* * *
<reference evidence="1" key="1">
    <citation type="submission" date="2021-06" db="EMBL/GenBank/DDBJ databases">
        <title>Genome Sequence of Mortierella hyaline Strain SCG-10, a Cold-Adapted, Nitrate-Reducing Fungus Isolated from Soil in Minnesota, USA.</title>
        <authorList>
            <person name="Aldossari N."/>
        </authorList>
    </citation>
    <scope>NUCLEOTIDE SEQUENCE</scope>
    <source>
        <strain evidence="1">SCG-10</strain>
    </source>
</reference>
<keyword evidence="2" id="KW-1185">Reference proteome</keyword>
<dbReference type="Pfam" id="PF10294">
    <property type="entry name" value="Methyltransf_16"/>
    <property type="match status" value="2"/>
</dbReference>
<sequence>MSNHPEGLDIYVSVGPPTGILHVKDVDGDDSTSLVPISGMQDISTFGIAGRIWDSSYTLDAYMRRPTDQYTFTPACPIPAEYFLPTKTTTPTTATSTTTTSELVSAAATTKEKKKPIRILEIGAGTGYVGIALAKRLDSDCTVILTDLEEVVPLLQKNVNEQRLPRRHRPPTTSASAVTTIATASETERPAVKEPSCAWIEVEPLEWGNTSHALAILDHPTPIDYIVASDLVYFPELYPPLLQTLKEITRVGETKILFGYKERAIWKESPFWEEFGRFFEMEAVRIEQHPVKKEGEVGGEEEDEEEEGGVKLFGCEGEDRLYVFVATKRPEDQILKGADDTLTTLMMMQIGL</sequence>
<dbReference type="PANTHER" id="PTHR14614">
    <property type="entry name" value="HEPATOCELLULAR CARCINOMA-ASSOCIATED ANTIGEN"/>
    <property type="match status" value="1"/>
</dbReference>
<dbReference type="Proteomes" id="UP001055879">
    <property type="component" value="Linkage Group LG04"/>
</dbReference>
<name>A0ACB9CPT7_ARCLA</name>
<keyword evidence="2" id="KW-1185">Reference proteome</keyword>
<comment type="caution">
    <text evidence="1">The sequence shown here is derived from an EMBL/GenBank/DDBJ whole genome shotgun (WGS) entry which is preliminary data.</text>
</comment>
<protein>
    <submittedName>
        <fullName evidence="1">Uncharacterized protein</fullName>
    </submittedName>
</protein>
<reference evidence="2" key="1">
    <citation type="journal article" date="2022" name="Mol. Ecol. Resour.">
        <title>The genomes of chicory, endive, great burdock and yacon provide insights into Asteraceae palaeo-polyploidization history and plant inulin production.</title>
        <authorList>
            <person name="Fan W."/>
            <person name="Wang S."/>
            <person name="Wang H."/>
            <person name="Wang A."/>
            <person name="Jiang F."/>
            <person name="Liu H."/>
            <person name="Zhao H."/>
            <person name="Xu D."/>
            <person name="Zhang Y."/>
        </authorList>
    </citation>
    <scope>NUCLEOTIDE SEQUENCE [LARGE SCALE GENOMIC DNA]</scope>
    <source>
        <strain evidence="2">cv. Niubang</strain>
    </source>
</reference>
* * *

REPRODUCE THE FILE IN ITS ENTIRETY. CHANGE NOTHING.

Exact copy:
<reference evidence="1" key="1">
    <citation type="submission" date="2021-06" db="EMBL/GenBank/DDBJ databases">
        <title>Genome Sequence of Mortierella hyaline Strain SCG-10, a Cold-Adapted, Nitrate-Reducing Fungus Isolated from Soil in Minnesota, USA.</title>
        <authorList>
            <person name="Aldossari N."/>
        </authorList>
    </citation>
    <scope>NUCLEOTIDE SEQUENCE</scope>
    <source>
        <strain evidence="1">SCG-10</strain>
    </source>
</reference>
<keyword evidence="2" id="KW-1185">Reference proteome</keyword>
<dbReference type="Pfam" id="PF10294">
    <property type="entry name" value="Methyltransf_16"/>
    <property type="match status" value="2"/>
</dbReference>
<sequence>MSNHPEGLDIYVSVGPPTGILHVKDVDGDDSTSLVPISGMQDISTFGIAGRIWDSSYTLDAYMRRPTDQYTFTPACPIPAEYFLPTKTTTPTTATSTTTTSELVSAAATTKEKKKPIRILEIGAGTGYVGIALAKRLDSDCTVILTDLEEVVPLLQKNVNEQRLPRRHRPPTTSASAVTTIATASETERPAVKEPSCAWIEVEPLEWGNTSHALAILDHPTPIDYIVASDLVYFPELYPPLLQTLKEITRVGETKILFGYKERAIWKESPFWEEFGRFFEMEAVRIEQHPVKKEGEVGGEEEDEEEEGGVKLFGCEGEDRLYVFVATKRPEDQILKGADDTLTTLMMMQIGL</sequence>
<dbReference type="PANTHER" id="PTHR14614">
    <property type="entry name" value="HEPATOCELLULAR CARCINOMA-ASSOCIATED ANTIGEN"/>
    <property type="match status" value="1"/>
</dbReference>
<dbReference type="Proteomes" id="UP001055879">
    <property type="component" value="Linkage Group LG04"/>
</dbReference>
<name>A0ACB9CPT7_ARCLA</name>
<keyword evidence="2" id="KW-1185">Reference proteome</keyword>
<comment type="caution">
    <text evidence="1">The sequence shown here is derived from an EMBL/GenBank/DDBJ whole genome shotgun (WGS) entry which is preliminary data.</text>
</comment>
<protein>
    <submittedName>
        <fullName evidence="1">Uncharacterized protein</fullName>
    </submittedName>
</protein>
<reference evidence="2" key="1">
    <citation type="journal article" date="2022" name="Mol. Ecol. Resour.">
        <title>The genomes of chicory, endive, great burdock and yacon provide insights into Asteraceae palaeo-polyploidization history and plant inulin production.</title>
        <authorList>
            <person name="Fan W."/>
            <person name="Wang S."/>
            <person name="Wang H."/>
            <person name="Wang A."/>
            <person name="Jiang F."/>
            <person name="Liu H."/>
            <person name="Zhao H."/>
            <person name="Xu D."/>
            <person name="Zhang Y."/>
        </authorList>
    </citation>
    <scope>NUCLEOTIDE SEQUENCE [LARGE SCALE GENOMIC DNA]</scope>
    <source>
        <strain evidence="2">cv. Niubang</strain>
    </source>
</reference>